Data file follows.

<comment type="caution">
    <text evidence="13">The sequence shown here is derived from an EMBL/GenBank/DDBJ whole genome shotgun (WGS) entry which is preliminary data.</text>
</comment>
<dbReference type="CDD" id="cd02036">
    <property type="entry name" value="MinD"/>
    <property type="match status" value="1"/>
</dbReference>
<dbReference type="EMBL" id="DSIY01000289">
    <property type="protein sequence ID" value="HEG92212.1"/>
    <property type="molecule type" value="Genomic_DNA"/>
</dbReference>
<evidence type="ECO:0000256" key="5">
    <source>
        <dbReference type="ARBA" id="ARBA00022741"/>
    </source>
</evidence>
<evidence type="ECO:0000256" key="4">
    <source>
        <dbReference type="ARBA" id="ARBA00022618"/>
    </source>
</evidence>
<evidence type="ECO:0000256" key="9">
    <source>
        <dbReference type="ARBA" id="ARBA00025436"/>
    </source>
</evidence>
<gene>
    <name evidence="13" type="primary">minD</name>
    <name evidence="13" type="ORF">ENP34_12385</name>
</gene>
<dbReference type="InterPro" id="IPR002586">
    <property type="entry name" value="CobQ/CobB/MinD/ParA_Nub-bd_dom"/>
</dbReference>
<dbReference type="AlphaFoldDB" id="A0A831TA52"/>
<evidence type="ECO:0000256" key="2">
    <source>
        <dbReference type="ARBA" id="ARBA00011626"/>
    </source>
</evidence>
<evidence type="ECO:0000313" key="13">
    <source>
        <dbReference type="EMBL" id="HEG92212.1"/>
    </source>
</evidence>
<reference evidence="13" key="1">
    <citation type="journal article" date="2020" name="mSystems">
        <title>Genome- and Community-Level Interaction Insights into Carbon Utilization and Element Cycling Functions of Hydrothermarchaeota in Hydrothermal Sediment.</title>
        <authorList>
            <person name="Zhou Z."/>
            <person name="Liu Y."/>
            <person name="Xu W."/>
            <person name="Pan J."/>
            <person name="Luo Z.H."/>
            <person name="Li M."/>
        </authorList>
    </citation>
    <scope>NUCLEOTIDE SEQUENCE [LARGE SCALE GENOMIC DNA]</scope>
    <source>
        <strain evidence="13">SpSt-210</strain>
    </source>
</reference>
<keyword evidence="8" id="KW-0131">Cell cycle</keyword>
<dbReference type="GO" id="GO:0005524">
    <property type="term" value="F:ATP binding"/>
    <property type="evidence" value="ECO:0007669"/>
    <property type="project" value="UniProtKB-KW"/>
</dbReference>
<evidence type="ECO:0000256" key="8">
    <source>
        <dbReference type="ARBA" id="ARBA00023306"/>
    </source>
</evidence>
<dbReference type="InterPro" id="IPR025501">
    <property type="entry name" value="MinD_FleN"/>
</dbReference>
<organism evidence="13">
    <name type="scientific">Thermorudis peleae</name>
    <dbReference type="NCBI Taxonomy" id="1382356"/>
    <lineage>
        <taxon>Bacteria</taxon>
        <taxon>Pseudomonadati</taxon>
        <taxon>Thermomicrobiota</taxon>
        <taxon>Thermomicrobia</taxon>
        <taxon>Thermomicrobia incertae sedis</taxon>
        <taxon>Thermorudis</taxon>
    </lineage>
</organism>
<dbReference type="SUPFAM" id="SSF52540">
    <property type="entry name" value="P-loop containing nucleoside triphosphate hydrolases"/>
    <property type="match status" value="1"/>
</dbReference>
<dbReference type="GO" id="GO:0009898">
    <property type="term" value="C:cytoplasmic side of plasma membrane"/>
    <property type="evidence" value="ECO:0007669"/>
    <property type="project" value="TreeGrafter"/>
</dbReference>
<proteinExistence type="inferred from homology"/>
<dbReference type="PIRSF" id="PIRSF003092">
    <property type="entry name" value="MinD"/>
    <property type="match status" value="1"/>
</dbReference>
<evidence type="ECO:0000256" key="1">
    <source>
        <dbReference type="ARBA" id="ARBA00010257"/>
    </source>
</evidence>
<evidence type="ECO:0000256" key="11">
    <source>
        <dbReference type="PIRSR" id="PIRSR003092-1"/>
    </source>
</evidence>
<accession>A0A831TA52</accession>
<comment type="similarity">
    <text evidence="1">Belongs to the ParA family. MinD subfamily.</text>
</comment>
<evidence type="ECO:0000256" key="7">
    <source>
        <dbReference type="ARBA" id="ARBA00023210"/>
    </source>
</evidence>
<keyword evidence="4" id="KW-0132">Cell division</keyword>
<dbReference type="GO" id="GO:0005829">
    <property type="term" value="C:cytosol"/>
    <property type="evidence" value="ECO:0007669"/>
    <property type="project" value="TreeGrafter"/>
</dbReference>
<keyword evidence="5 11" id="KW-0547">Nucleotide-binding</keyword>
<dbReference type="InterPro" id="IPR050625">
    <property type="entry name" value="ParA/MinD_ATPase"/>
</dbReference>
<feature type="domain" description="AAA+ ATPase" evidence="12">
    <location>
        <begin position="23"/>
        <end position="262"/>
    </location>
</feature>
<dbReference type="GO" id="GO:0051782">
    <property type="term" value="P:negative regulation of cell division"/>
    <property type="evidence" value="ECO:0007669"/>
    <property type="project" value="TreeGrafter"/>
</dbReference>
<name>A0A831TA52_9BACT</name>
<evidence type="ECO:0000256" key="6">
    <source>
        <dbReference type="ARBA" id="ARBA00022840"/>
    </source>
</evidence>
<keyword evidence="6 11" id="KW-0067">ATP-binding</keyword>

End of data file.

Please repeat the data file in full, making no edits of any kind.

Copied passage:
<comment type="caution">
    <text evidence="13">The sequence shown here is derived from an EMBL/GenBank/DDBJ whole genome shotgun (WGS) entry which is preliminary data.</text>
</comment>
<dbReference type="CDD" id="cd02036">
    <property type="entry name" value="MinD"/>
    <property type="match status" value="1"/>
</dbReference>
<dbReference type="EMBL" id="DSIY01000289">
    <property type="protein sequence ID" value="HEG92212.1"/>
    <property type="molecule type" value="Genomic_DNA"/>
</dbReference>
<evidence type="ECO:0000256" key="5">
    <source>
        <dbReference type="ARBA" id="ARBA00022741"/>
    </source>
</evidence>
<evidence type="ECO:0000256" key="4">
    <source>
        <dbReference type="ARBA" id="ARBA00022618"/>
    </source>
</evidence>
<evidence type="ECO:0000256" key="9">
    <source>
        <dbReference type="ARBA" id="ARBA00025436"/>
    </source>
</evidence>
<gene>
    <name evidence="13" type="primary">minD</name>
    <name evidence="13" type="ORF">ENP34_12385</name>
</gene>
<dbReference type="InterPro" id="IPR002586">
    <property type="entry name" value="CobQ/CobB/MinD/ParA_Nub-bd_dom"/>
</dbReference>
<dbReference type="AlphaFoldDB" id="A0A831TA52"/>
<evidence type="ECO:0000256" key="2">
    <source>
        <dbReference type="ARBA" id="ARBA00011626"/>
    </source>
</evidence>
<evidence type="ECO:0000313" key="13">
    <source>
        <dbReference type="EMBL" id="HEG92212.1"/>
    </source>
</evidence>
<reference evidence="13" key="1">
    <citation type="journal article" date="2020" name="mSystems">
        <title>Genome- and Community-Level Interaction Insights into Carbon Utilization and Element Cycling Functions of Hydrothermarchaeota in Hydrothermal Sediment.</title>
        <authorList>
            <person name="Zhou Z."/>
            <person name="Liu Y."/>
            <person name="Xu W."/>
            <person name="Pan J."/>
            <person name="Luo Z.H."/>
            <person name="Li M."/>
        </authorList>
    </citation>
    <scope>NUCLEOTIDE SEQUENCE [LARGE SCALE GENOMIC DNA]</scope>
    <source>
        <strain evidence="13">SpSt-210</strain>
    </source>
</reference>
<keyword evidence="8" id="KW-0131">Cell cycle</keyword>
<dbReference type="GO" id="GO:0005524">
    <property type="term" value="F:ATP binding"/>
    <property type="evidence" value="ECO:0007669"/>
    <property type="project" value="UniProtKB-KW"/>
</dbReference>
<evidence type="ECO:0000256" key="8">
    <source>
        <dbReference type="ARBA" id="ARBA00023306"/>
    </source>
</evidence>
<dbReference type="InterPro" id="IPR025501">
    <property type="entry name" value="MinD_FleN"/>
</dbReference>
<organism evidence="13">
    <name type="scientific">Thermorudis peleae</name>
    <dbReference type="NCBI Taxonomy" id="1382356"/>
    <lineage>
        <taxon>Bacteria</taxon>
        <taxon>Pseudomonadati</taxon>
        <taxon>Thermomicrobiota</taxon>
        <taxon>Thermomicrobia</taxon>
        <taxon>Thermomicrobia incertae sedis</taxon>
        <taxon>Thermorudis</taxon>
    </lineage>
</organism>
<dbReference type="SUPFAM" id="SSF52540">
    <property type="entry name" value="P-loop containing nucleoside triphosphate hydrolases"/>
    <property type="match status" value="1"/>
</dbReference>
<dbReference type="GO" id="GO:0009898">
    <property type="term" value="C:cytoplasmic side of plasma membrane"/>
    <property type="evidence" value="ECO:0007669"/>
    <property type="project" value="TreeGrafter"/>
</dbReference>
<proteinExistence type="inferred from homology"/>
<dbReference type="PIRSF" id="PIRSF003092">
    <property type="entry name" value="MinD"/>
    <property type="match status" value="1"/>
</dbReference>
<evidence type="ECO:0000256" key="1">
    <source>
        <dbReference type="ARBA" id="ARBA00010257"/>
    </source>
</evidence>
<evidence type="ECO:0000256" key="11">
    <source>
        <dbReference type="PIRSR" id="PIRSR003092-1"/>
    </source>
</evidence>
<accession>A0A831TA52</accession>
<comment type="similarity">
    <text evidence="1">Belongs to the ParA family. MinD subfamily.</text>
</comment>
<evidence type="ECO:0000256" key="7">
    <source>
        <dbReference type="ARBA" id="ARBA00023210"/>
    </source>
</evidence>
<keyword evidence="4" id="KW-0132">Cell division</keyword>
<dbReference type="GO" id="GO:0005829">
    <property type="term" value="C:cytosol"/>
    <property type="evidence" value="ECO:0007669"/>
    <property type="project" value="TreeGrafter"/>
</dbReference>
<keyword evidence="5 11" id="KW-0547">Nucleotide-binding</keyword>
<dbReference type="InterPro" id="IPR050625">
    <property type="entry name" value="ParA/MinD_ATPase"/>
</dbReference>
<feature type="domain" description="AAA+ ATPase" evidence="12">
    <location>
        <begin position="23"/>
        <end position="262"/>
    </location>
</feature>
<dbReference type="GO" id="GO:0051782">
    <property type="term" value="P:negative regulation of cell division"/>
    <property type="evidence" value="ECO:0007669"/>
    <property type="project" value="TreeGrafter"/>
</dbReference>
<name>A0A831TA52_9BACT</name>
<evidence type="ECO:0000256" key="6">
    <source>
        <dbReference type="ARBA" id="ARBA00022840"/>
    </source>
</evidence>
<keyword evidence="6 11" id="KW-0067">ATP-binding</keyword>